And now, to Japan where tribute bands are happy to perform with or without those big contracts. There are Rolling Stones impersonators, David Bowie clones, and an often cited, but hard to confirm figure of 500 Japanese Elvis impersonators.

(Soundbite of laughter)

NPR's Anthony Kuhn reports on a local version of The Beatles, a band that's become a Tokyo institution.

(Soundbite of music)

ANTHONY KUHN: The Abbey Road Live House is on a small street and down a flight of stairs, just like the Cavern, the club where The Beatles got their start. But Liverpool, it ain't.

This is Roppongi, a pulsating epicenter of Tokyo nightlife, packed with clubs, bars and restaurants.

(Soundbite of laughing group)

KUHN: At Abbey Road, the walls are adorned with Beatles memorabilia and Beatles videos on the big TV screen. The club was established in 1996. Their main house band has since brought them fame.

Ladies and gentlemen, meet the Parrots.

(Soundbite of song, "You Can Drive My Car")

Mr. MAMORI YOSHII (Founder and Rhythm Guitarist, The Parrots): (Singing) You can do something in between. Baby, you can drive my car.

KUHN: With his long hair and sunglasses, Parrots' founder Mamori Yoshii looks a bit like a chunky, Asian version of John Lennon.

Mr. YOSHII: (Through translator) I heard The Beatles for the first time in 1963 when I was eight years old. I didn't know what it was about. And I didn't understand the English words at all, but I was singing along with the records.

KUHN: For someone who can't speak much English, he sings with a pretty convincing Liverpudlian Scouse accent. At first, he actually did try to mimic The Beatles' style, but he says, he's way passed that stage now.

(Soundbite of song, "Help")

Mr. YOSHII: (Singing) Help me if you can, I'm feeling down. And I do appreciate you being around.

KUHN: The Parrots were the first Asian band to have been invited to Beatles conventions. And now they've been to Liverpool six times.

Yoshii, speaks reverently, of visiting John Lennon's old haunts.

Mr. YOSHII: (Through translator) I know I'm so far from John and my personality is completely different from his. John is always above everything. I want to become closer to him. I'll always love him, but I can never reach him.

KUHN: At their shows, five nights a week, The Parrots take requests from the audience. But good luck trying to stump them, they can play more than 200 songs, pretty much the entire Beatles repertoire.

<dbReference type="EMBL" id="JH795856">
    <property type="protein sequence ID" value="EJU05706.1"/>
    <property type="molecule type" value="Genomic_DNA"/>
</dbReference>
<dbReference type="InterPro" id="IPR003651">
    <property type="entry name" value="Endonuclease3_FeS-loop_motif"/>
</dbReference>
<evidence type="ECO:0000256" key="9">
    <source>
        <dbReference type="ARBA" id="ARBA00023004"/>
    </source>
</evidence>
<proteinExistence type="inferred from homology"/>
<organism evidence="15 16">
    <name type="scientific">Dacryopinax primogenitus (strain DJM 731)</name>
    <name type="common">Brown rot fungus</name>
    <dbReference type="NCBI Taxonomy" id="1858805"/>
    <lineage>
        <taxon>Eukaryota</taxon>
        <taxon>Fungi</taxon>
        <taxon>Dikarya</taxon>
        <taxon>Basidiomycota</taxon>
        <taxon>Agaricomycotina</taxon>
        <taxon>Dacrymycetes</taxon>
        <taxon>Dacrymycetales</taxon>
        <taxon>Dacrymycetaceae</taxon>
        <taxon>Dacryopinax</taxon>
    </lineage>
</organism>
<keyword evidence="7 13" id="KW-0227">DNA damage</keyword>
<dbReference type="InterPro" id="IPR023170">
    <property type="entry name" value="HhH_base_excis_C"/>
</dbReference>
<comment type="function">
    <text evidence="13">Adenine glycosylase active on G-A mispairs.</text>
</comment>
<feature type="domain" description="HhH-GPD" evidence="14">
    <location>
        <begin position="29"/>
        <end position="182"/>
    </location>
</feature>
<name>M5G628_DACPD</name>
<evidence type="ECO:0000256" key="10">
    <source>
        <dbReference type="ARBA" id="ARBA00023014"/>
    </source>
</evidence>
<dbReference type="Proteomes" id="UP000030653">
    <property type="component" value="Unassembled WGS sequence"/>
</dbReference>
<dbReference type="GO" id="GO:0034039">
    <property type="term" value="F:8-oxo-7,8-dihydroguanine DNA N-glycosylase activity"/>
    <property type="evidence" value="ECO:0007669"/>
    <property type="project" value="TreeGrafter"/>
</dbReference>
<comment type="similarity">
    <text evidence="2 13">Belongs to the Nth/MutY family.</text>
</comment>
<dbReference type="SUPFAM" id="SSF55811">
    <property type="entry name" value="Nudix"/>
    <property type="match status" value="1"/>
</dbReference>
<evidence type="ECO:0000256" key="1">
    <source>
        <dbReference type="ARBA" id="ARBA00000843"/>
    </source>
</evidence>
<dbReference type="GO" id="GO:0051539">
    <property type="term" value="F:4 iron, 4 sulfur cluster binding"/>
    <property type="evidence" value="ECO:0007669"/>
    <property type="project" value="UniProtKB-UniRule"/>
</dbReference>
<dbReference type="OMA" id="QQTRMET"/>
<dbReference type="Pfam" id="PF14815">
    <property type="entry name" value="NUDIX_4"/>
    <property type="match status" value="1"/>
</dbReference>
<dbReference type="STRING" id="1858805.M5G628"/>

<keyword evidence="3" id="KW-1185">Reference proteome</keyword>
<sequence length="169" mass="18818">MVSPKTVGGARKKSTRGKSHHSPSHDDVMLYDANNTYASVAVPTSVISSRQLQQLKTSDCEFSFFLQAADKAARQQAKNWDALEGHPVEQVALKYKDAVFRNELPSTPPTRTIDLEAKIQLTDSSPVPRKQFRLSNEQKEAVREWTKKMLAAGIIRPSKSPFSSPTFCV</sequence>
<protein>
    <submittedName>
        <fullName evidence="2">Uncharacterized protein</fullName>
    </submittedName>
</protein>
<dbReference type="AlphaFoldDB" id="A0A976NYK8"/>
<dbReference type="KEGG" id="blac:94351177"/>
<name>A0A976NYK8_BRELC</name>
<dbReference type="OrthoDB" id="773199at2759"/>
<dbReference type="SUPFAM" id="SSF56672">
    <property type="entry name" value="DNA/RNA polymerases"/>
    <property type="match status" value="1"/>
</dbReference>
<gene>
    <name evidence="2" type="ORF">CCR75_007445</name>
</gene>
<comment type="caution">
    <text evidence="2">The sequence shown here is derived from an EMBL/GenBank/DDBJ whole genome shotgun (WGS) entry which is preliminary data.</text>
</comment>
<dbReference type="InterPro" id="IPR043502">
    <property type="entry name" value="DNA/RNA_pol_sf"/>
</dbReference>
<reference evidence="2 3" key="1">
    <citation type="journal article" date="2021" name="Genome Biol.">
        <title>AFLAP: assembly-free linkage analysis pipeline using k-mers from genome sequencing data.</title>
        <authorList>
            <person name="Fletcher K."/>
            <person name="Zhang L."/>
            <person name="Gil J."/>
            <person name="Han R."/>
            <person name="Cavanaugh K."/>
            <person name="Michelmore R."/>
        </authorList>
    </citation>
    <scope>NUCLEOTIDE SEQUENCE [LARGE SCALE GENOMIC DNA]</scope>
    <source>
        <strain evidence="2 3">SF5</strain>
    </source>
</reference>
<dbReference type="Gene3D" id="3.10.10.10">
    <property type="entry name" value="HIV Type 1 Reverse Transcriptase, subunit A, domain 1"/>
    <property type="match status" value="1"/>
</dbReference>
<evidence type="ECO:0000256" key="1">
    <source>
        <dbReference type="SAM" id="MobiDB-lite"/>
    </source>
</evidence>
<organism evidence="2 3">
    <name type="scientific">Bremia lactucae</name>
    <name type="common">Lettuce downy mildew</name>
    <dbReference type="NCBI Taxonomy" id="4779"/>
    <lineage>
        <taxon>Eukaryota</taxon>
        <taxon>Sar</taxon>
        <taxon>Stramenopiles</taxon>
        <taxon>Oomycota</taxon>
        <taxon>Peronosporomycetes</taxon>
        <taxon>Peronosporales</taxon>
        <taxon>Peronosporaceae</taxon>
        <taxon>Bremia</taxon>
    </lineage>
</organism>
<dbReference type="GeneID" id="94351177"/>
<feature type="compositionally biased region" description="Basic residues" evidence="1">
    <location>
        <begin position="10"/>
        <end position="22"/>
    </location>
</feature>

The audience at Abbey Road includes all types, from graying salaried men, grooving in their suits and ties to twenty-somethings having a birthday party.

(Soundbite of song, "You Can Drive My Car")

KUHN: One of the regulars at the club is engineering student Jumpei Ishiguro.

Mr. JUMPEI ISHIGURO (Engineering Student): They are great. I think they are one of the best Beatles tribute bands in Japan, of course. And they are quite famous in the other areas also.

KUHN: This summer, the British band Arctic Monkeys invited The Parrots to join them at their gigs in Manchester, England. Western bands that have heard The Parrot shows in Tokyo include Jeff Beck, Sting, The Pretenders and Oasis.

Mr. Yoshii says that Yoko Ono has not dropped by yet. Visitors may look at The Parrots and see a quirky, sort of, Beatlemania. But to many Japanese, it's more like Parrotmania.

Ms. KIYOTO (Customer, Abbey Road Live House): My name is Kiyoko. And my age is 40. And actually, I came here, like, six years ago. And I really like The Beatles now just because of The Parrots.

(Soundbite of laughter)

KUHN: How many Beatles albums do you own at home?

Ms. KIYOTO: All.

KUHN: For their 10th anniversary, The Parrots put out their own album of live Beatles covers on Sony Records.

(Soundbite of song, "She Loves You")

Mr. YOSHII: (Singing) You think you lost your love, when I saw her yesterday. It's you she's thinking of and she told me what to say. She says she loves you and you know that can't be bad. Yes, she loves you and you know you should be glad. She said you her so she almost lost her mind. But know she said she knows. You're not the hurting kind. She says she loves you and you know that can't be bad. Yes, she loves you and you know you...

KUHN: So why are these tribute bands such a big deal here?

Ask Japanese folks and many will voice the conventional wisdom that they are a nation of expert imitators who excel at reverse-engineering cars, electronics and pop music. But other Japanese give a more nuanced response. They say, it's just a tradition of craftsmanship and attention to detail. It's a keen eye for fashion and style and a knack for assimilating cultural imports. It's really just taking something you love and making it your own.

Anthony Kuhn, NPR News, Tokyo.


Copyright © 2007 NPR. All rights reserved. Visit our website terms of use and permissions pages at for further information.

NPR transcripts are created on a rush deadline by a contractor for NPR, and accuracy and availability may vary. This text may not be in its final form and may be updated or revised in the future. Please be aware that the authoritative record of NPR’s programming is the audio.



Please keep your community civil. All comments must follow the Community rules and Terms of Use. NPR reserves the right to use the comments we receive, in whole or in part, and to use the commenter's name and location, in any medium. See also the Terms of Use, Privacy Policy and Community FAQ.

NPR thanks our sponsors

Become an NPR sponsor

Support comes from